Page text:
swap            /var/squid/cache        mfs rw,nodev,nosuid,noatime,-s=9236000 0 0

Interesting options are noatime and -s.

  • noatime: we don’t write access times in the FS. It’s a temporary fs, it’s useless.
  • -s : it’s the number of FS blocks. Generally it’s 512k blocs. The two values are respectively 991MB and 4.3GB.

Now, mount the FS

mount /var/squid/cache
mount /etc/squidguard/blacklists

We create Squid cache tree, and modify rights for transparent pf.

/usr/local/squid/sbin/squid -f /etc/squid/squid.conf -z
chown root:_squid /dev/pf
chmod 0640 /dev/pf

We generate SquidGuard blacklists. Our base is Toulouse University

cd /etc/squidguard/
/usr/local/bin/wget ftp://ftp.univ-tlse1.fr/pub/reseau/cache/squidguard_contrib/blacklists.tar.gz
cd /etc/squidguard/mount/
tar xzf /etc/squidguard/blacklists.tar.gz
chown -R _squid:_squid /etc/squidguard/mount/
/usr/local/bin/squidGuard -b -c /etc/squidguard/squidguard.conf -C all
chown -R _squid:_squid /etc/squidguard/mount/

Après this, if you type df -h you must see the mfs fills.

mfs:185        4.3G    1.0M   4.3G    1%    /var/squid/cache
mfs:754       991M   78.8M    862M     8%    /etc/squidguard/mount

The solution is ready ! It remains a subsidiary step, what are we doing when there is a reboot (mfs => all is lost), and now update blacklists properly ?

I suggest you this script, used since a moment, in my CNRS lab, under our double Squid gateway:

#! /bin/sh

#
# Functions
#

gen_blacklists() {
        # extraction
        cd /etc/squidguard/mount/
        tar xzf /etc/squidguard/blacklists.tar.gz

        # apply rights
        chown -R _squid:_squid /etc/squidguard/mount/

        # Generation
        /usr/local/bin/squidGuard -b -c /etc/squidguard/squidguard.conf -C all

        # re-apply rights
        chown -R _squid:_squid /etc/squidguard/mount/

        # backup for reboot
        cp -Rp /etc/squidguard/mount/blacklists /etc/squidguard

        /etc/rc.d/squid start
}

# stop squid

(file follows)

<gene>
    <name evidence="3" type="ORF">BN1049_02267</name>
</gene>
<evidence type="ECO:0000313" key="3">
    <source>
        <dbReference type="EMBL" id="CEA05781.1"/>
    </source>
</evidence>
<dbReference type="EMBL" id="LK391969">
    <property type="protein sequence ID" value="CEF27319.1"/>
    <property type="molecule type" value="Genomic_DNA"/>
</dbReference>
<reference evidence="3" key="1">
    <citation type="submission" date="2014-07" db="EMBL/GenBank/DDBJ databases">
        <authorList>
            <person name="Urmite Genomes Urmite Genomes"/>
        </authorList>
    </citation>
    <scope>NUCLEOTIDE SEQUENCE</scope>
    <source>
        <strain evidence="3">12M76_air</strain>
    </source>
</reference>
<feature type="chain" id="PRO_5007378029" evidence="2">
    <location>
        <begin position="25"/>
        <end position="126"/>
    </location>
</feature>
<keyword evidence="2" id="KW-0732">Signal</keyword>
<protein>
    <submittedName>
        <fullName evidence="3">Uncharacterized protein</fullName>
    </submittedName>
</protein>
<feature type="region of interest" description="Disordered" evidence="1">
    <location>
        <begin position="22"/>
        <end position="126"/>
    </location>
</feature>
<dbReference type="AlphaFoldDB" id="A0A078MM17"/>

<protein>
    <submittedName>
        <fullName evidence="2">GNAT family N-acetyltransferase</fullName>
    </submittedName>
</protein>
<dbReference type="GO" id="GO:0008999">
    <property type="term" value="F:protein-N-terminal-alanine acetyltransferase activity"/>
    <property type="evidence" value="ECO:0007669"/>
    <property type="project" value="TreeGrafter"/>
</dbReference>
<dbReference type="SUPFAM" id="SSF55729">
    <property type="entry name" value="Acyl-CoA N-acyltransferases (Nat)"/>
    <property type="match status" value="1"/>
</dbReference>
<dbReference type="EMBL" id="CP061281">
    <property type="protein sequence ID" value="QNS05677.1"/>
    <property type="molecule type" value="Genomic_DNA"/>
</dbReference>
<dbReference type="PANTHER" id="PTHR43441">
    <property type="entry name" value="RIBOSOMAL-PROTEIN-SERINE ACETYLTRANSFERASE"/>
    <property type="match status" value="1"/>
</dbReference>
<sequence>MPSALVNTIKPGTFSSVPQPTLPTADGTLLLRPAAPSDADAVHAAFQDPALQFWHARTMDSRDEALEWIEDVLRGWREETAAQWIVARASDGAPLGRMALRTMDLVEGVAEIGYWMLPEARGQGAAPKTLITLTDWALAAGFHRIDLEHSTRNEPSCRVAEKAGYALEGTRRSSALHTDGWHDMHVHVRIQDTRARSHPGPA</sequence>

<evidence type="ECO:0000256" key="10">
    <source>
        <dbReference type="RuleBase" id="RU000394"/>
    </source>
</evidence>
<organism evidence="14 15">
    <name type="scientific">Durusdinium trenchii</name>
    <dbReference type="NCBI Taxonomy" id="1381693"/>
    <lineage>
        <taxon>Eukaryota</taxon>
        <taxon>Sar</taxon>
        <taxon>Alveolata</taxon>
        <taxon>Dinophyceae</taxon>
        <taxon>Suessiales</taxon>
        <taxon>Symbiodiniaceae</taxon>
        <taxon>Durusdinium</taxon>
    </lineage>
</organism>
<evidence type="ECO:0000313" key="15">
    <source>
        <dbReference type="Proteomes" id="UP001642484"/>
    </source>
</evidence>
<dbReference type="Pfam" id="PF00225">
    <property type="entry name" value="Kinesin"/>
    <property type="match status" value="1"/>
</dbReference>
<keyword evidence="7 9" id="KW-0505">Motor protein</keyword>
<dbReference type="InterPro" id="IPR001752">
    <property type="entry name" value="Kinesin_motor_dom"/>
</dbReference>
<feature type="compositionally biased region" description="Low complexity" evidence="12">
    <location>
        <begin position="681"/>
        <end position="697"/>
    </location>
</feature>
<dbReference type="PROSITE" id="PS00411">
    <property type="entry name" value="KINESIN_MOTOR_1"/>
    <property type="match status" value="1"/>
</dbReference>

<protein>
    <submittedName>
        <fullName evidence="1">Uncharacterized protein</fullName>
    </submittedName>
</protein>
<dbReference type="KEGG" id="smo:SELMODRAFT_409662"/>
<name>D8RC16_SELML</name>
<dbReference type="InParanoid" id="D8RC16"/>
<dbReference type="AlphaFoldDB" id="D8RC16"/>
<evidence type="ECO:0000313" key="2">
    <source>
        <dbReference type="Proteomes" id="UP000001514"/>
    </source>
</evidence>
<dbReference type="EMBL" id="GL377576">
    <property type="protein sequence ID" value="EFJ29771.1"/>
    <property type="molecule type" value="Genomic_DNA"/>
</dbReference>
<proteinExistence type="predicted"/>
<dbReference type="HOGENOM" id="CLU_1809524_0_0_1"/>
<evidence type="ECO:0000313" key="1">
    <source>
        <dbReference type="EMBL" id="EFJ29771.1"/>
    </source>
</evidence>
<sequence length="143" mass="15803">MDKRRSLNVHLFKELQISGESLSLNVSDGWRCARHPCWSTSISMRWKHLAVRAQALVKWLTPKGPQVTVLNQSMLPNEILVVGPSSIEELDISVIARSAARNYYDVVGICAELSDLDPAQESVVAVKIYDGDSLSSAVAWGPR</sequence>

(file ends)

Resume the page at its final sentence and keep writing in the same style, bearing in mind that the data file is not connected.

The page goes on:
/etc/rc.d/squid stop

# remove RAM datas
rm -R /etc/squidguard/mount/*
/sbin/umount /etc/squidguard/mount
# We wait volume umount
while [ $(df -h|grep /etc/squidguard/mount|wc -l|awk '{print $1}') -gt 1 ];
do
        sleep 1;
        /sbin/umount /etc/squidguard/mount
done

# We mount volume
mount /etc/squidguard/mount

# At boot we take the backup
if [ "$1" == "boot" ];
then
        if [ -d /etc/squidguard/blacklists ];
        then
                cp -Rp /etc/squidguard/blacklists /etc/squidguard/mount/
                /etc/rc.d/squid start
        else
                # If there isn't blacklist backup, we get the .tar.gz backup and regen
                if [ -f /etc/squidguard/blacklists.tar.gz ];
                then
                        gen_blacklists
                else
                        echo "/!\ Squid cannot be started because no blacklists found"
                fi
        fi
else
        # removing old blacklists
        if [ -d /etc/squidguard/blacklists ];
        then
                rm -R /etc/squidguard/blacklists
        fi

        # removing old archive
        rm /etc/squidguard/blacklists.tar.gz*

        # donwload BL
        cd /etc/squidguard/
        /usr/local/bin/wget ftp://ftp.univ-tlse1.fr/pub/reseau/cache/squidguard_contrib/blacklists.tar.gz

        gen_blacklists
fi

This script execute 2 tasks. It manage complete blacklist creation and the update, but it also make a blacklist backup.

It can happen in a continuity/recovery activity plan, your proxy and your hardware router crash. Generally OpenBSD boots faster than the routers, and it can’t download blacklists over the net, and then generate it, and squid won’t start.

This script make a blacklist backup and restore these at boot. If they don’t exist, we get the last .tar.gz, and do a generation process. If there is nothing, Squid won’t start, manually operation is required. This process is called by passing boot argument to script.

Now we apply the boot process, edit /etc/rc.local file and add these lines:

echo 'Started Squid Proxy Cache Service'
if [ -x /usr/local/squid/sbin/squid ]; then
        umount /var/squid/cache
        mount /var/squid/cache
        /usr/local/squid/sbin/squid -f /etc/squid/squid.conf -z
        chown root:_squid /dev/pf
        chmod 0640 /dev/pf
        /etc/squidguard/squidguard-update.sh boot
fi
echo ''

Also edit /etc/rc.shutdown file to proper squid shutdown

echo 'Stopping Squid Proxy Cache Service'
if [ -x /usr/local/sbin/squid ]; then
        /etc/rc.d/squid stop
fi
echo ''

To finish, we add blacklist update process, for example on sunday morning at 5AM

crontab -e
00      5       *     *     6       /etc/squidguard/squidguard-update.sh > /dev/null

Your caching proxy is now optimized !

Note: these actions are feasible under FreeBSD and Linux, you must change ramdisk technology, and file paths, but OpenBSD is the most secure and secured for this.